eth Mead wanted nothing more than to haul England to new heights this summer.
But although she suffered a horrific knee injury in November which killed her Women’s World Cup dream, she has long since made peace with it.
“It’s been very difficult”, Mead tells Standard Sport. “I have good and bad days. Ultimately, I can’t do my job and something that I love doing, but injuries are part and parcel of football.
“I’m positive”, she adds. “I try and spin everything in a good way. I believe things happen for a reason — maybe I was meant to slow down for a bit.
“Missing the World Cup was a tough pill to swallow, but I used it as my motivation in my rehab, so I can look at myself in the mirror now and be proud of what I did to try and get as close as I could. It wasn’t to be, this time around.”
The 28-year-old Arsenal winger admits Euro 2022 on home soil last summer “very much” changed her life.
“Football-wise, the women’s game has taken on new heights in the season just gone,” she says. “Walking down the street and meeting people is a little different now than it was two or three years ago. I get stopped quite regularly, but if someone knows who I am then that means the women’s game is heading in the right direction.”
The Lionesses won every game at the Euros and Mead was England’s star performer as they romped to their first women’s major tournament triumph.
“Never in my wildest dreams did I ever think I would achieve what I did last summer — even to be on the Ballon d’Or list, let alone to come second in it.”
Mead was in electric form throughough the competition, finishing as the joint-top scorer, top assist-maker, and official best player of the tournament. No woman or man had ever managed all three in a single World Cup or Euros before.
Speaking about that trio of personal accolades, she admits: “It’s still surreal to this day, and it’s definitely one of my favourite hat-tricks of my career so far. Memories and moments that I’ll treasure forever.”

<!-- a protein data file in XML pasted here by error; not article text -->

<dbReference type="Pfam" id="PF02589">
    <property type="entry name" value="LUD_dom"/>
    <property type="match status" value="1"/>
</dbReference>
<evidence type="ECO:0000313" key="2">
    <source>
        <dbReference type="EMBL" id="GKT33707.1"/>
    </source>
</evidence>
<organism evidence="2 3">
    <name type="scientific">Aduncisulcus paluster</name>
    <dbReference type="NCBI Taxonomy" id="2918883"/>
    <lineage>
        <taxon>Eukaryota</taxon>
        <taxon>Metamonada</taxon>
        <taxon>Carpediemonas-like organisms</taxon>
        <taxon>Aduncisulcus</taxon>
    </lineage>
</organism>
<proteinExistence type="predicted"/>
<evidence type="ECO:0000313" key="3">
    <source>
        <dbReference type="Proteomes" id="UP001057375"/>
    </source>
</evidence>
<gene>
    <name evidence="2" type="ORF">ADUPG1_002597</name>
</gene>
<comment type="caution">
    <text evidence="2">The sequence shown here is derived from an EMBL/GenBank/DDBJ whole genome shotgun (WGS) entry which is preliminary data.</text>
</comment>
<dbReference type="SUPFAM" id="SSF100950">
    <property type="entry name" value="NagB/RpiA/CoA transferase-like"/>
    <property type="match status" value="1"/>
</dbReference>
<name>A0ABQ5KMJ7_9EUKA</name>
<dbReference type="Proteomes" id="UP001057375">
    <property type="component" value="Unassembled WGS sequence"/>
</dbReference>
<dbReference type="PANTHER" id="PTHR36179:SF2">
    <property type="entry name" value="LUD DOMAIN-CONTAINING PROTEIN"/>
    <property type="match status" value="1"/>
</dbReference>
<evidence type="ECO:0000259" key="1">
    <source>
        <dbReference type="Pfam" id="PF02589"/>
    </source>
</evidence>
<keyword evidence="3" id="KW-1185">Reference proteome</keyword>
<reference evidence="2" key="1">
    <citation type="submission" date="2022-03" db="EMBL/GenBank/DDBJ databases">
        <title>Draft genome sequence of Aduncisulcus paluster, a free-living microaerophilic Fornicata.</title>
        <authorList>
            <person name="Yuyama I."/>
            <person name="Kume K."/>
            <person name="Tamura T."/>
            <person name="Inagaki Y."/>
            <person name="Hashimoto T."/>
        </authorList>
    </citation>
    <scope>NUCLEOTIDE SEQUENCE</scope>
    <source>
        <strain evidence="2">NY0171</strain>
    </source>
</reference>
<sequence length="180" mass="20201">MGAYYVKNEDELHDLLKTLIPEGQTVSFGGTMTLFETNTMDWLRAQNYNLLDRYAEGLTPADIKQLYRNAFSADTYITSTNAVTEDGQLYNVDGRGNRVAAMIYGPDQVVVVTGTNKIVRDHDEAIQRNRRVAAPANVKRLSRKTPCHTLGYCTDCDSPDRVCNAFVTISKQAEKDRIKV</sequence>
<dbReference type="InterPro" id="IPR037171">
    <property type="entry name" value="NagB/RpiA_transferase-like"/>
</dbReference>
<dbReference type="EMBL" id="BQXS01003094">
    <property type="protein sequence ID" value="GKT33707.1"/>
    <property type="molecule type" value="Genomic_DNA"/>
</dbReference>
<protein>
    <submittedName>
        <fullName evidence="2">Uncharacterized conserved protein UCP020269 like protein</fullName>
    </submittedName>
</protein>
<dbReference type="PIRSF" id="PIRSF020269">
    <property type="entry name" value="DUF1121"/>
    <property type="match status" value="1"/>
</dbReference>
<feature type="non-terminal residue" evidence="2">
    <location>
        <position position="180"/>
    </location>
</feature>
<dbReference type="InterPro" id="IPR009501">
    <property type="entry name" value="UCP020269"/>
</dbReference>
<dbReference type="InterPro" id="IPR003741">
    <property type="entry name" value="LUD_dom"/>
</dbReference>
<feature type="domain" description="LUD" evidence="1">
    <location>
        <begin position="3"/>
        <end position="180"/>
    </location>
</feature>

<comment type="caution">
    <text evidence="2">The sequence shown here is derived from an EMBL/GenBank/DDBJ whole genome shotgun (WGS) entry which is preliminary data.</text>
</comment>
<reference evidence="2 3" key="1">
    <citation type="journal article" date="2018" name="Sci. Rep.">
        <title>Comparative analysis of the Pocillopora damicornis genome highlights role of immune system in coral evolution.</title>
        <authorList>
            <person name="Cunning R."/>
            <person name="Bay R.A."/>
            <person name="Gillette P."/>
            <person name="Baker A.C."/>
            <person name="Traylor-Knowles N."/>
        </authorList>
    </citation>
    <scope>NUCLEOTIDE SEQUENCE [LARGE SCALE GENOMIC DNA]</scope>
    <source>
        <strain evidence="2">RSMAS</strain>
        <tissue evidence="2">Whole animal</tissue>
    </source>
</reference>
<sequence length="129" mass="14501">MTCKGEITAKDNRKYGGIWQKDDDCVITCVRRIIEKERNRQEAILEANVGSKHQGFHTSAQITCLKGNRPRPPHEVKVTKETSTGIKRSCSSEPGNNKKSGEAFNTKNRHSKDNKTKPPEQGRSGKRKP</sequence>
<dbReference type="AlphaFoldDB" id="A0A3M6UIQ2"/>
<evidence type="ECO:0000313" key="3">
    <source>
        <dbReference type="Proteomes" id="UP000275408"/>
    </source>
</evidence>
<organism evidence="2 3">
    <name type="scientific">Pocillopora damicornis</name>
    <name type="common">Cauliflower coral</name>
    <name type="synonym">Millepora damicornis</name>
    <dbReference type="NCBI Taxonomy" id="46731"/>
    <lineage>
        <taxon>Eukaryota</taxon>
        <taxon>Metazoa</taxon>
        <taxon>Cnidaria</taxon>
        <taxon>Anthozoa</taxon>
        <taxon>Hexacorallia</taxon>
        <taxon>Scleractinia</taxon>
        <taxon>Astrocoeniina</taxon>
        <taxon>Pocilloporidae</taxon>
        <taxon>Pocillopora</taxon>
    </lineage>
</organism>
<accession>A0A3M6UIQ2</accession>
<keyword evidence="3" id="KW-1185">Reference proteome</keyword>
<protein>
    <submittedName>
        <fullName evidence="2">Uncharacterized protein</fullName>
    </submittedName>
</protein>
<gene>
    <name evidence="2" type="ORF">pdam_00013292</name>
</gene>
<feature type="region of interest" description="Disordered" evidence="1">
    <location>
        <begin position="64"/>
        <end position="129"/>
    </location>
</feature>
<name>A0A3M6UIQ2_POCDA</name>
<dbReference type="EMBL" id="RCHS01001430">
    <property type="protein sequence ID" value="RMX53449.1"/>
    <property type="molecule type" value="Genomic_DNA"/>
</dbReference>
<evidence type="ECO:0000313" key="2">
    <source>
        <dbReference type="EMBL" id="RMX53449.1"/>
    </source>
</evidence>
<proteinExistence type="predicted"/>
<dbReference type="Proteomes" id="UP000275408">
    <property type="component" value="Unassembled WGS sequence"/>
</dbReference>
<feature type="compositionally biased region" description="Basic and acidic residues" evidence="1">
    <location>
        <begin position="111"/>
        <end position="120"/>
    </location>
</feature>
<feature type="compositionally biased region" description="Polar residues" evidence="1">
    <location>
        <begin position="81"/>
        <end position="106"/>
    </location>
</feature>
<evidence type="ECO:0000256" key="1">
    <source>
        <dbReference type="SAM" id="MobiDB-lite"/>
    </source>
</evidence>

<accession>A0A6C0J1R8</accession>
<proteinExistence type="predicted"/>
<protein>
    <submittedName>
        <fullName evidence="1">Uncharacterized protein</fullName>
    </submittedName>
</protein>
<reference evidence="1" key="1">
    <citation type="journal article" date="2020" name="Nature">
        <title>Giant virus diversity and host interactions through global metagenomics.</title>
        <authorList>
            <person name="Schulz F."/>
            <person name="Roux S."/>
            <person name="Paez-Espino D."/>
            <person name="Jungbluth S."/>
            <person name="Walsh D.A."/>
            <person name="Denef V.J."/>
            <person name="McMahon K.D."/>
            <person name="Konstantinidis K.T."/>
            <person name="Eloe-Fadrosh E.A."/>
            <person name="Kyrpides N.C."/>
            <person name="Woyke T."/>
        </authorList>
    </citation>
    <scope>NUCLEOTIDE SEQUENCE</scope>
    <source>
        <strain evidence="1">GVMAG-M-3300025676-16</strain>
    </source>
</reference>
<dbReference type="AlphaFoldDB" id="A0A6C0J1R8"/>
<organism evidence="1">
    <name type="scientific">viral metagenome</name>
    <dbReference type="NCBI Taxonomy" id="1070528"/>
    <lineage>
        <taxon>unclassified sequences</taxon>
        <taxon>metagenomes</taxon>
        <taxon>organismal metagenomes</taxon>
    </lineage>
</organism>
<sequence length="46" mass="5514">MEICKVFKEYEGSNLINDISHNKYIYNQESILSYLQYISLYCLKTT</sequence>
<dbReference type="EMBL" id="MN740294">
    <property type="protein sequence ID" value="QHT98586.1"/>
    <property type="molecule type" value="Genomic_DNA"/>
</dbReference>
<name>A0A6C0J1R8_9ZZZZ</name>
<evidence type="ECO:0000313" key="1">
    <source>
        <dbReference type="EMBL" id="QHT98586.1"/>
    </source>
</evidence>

England face Haiti in their World Cup opener in Brisbane on Saturday, before meeting Denmark and China in their remaining Group D games. But England have now gone four 90-minute matches without victory and head into the tournament in their flattest form of the Sarina Wiegman era.
“I’m not concerned”, Mead insists. “There’s been a bit of transition from the Euros. We’ve had two retirements and a few injuries. If we were flying right now, I’d probably worry even more.”
Mead remains confident England will turn on the style when it really matters, particularly the players operating in her position.
“Lauren Hemp has unbelievable pace,” she continues. “Lauren James on the ball is very tough, Chloe Kelly can create a bit of magic, and Katie Robinson has a lot of pace to beat defenders. These girls have now got to step up. I have to back my winger friends.
“Sarina is pretty amazing at keeping the external out. We’ve won the Euros, so there’s a little target on our backs, but football is a funny game. The World Cup is the best teams all over the world, it’s got a bit of an extra kick.
“I’ll be rehabbing away at Arsenal, so I’ll be watching with some of the Arsenal girls such as Vivianne Miedema, Kim Little, Jen Beattie, supporting our Arsenal friends — and England!
“Once you win something, you become hungrier to win again. The girls will be champing at the bit to get that World Cup trophy.
“I’ll be their number one cheerleader this summer.”
Beth Mead was speaking at the largest ever McDonald’s Fun Football session to celebrate the landmark of over 250,000 children for across the UK benefiting from access to free football this season. Sign up to a free session near you at www.mcdonalds.co.uk/football